First off let me say that the bare bones history was fine (not accurate, but it carried the gist). The actors are great and give solid performances. Eva Green is affecting as Sibylla and Ed Norton gives a solid, if 'secret', performance under amazing costumes as Baldwin IV. The scenery is awesome (although again not precisely accurate). And the entire movie is well shot, lit, and set to music (a special Ridley skill). There are even two scenes with (unintended?) humor by Raynald and Guy.

Now let me admit that Michael is correct to point out that the scenery, in which Spain subs for France and Morocco for the Holy Land, is distractingly inaccurate for anyone who knows the real locations. And let me agree that the literary and political license taken with the facts is annoying. The love affair is baloney, the succession of the Kingdom is abridged, and the Christian knights and Muslim 'cavaliers' are depicted in accordance with today's politics rather than actual history.

But the largest error by Ridley was probably in choosing this material and this time period. Maybe we are running out of epic tales, but this certainly is not an epic story. The characters on all sides are ambivalent and the action is indecisive. This film is a bit like watching a college basketball game by two schools that we did not attend (maybe since I am neither Christian nor Muslim).

One useful reminder was that the technology and manpower by both Muslim and Chrisitian invaders (afterall, they were both outside powers) was always about equal. The Lefty myth is that Europe was a bully and the Arabs lost the global contest unfairly. However, both Saladin and the Ottoman Empire sat at the grown up table in the game of Empire. But then, as this film teaches, "war never solved anything" and the story of war is always told in lies.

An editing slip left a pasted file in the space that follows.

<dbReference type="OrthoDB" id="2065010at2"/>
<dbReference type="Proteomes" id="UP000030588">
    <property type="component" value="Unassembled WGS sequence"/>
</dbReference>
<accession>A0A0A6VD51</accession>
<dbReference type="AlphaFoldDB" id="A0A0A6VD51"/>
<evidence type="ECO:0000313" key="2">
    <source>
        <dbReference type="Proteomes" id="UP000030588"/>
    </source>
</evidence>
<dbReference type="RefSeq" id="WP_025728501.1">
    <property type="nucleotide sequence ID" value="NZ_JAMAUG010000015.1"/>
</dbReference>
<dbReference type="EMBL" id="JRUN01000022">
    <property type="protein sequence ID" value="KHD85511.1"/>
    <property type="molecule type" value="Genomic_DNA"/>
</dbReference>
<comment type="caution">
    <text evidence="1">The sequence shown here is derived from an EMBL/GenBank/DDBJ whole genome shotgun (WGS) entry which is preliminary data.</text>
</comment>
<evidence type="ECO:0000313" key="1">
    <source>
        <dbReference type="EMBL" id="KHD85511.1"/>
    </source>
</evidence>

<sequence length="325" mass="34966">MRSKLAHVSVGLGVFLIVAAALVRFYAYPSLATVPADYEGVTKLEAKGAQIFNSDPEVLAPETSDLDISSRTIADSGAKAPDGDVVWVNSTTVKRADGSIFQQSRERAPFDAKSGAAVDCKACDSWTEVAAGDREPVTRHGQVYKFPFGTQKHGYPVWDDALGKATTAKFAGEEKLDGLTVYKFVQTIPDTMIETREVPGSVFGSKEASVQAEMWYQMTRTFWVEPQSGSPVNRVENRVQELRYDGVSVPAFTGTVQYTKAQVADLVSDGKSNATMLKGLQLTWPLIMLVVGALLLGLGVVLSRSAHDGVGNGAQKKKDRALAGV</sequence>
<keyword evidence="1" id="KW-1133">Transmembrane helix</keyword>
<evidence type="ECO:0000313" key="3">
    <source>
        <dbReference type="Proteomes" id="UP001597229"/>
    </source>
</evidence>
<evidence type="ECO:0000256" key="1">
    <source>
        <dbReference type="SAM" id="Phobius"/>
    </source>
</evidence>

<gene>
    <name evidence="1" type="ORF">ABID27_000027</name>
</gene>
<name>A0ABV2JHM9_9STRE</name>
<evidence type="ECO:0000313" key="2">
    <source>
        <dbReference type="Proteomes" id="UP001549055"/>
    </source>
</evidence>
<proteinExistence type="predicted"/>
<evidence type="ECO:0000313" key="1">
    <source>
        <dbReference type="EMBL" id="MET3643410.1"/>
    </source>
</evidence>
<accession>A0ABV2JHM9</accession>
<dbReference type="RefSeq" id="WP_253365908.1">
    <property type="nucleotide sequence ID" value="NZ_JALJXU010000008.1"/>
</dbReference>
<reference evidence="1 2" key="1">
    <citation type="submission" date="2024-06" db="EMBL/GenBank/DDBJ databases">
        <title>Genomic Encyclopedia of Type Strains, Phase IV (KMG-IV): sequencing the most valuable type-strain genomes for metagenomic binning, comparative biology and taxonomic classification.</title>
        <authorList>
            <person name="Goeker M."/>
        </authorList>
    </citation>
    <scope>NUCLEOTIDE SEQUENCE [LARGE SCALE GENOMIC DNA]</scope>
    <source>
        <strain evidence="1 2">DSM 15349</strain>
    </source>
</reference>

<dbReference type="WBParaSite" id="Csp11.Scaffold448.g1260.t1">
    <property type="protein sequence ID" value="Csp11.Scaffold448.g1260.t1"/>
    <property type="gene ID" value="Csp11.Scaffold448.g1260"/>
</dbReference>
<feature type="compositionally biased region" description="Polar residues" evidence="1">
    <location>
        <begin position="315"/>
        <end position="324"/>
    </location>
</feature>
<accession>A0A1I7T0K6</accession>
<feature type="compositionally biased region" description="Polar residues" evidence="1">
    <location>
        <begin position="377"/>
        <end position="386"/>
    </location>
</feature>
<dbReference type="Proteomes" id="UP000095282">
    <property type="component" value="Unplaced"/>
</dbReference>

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Sean: Thursday, May 12, 2005 [+] |
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Wednesday, May 11, 2005
Bolton Overload

Are you tired of Bolton? I mean John Bolton, and his nomination for UN ambassador, and the fracas that the Dems are throwing over it? Me too.

Marc Sandalow at the SanFran Chron puts his finger on it in today's column...

Sen. Chris Dodd uttered a remarkably candid observation during a recent hearing on John Bolton, President Bush's nominee for U.S. representative to the United Nations.

"The position at the United Nations is not that terribly important," Dodd, D-Conn., said.

"The real issue is that most Democrats, and some Republicans, are very concerned about what they view as the Bush administration's unilateralist foreign policy," said Max Boot, a senior fellow at the Council on Foreign Relations, who supports Bolton's nomination. "This is basically a debate over Bush's foreign policy."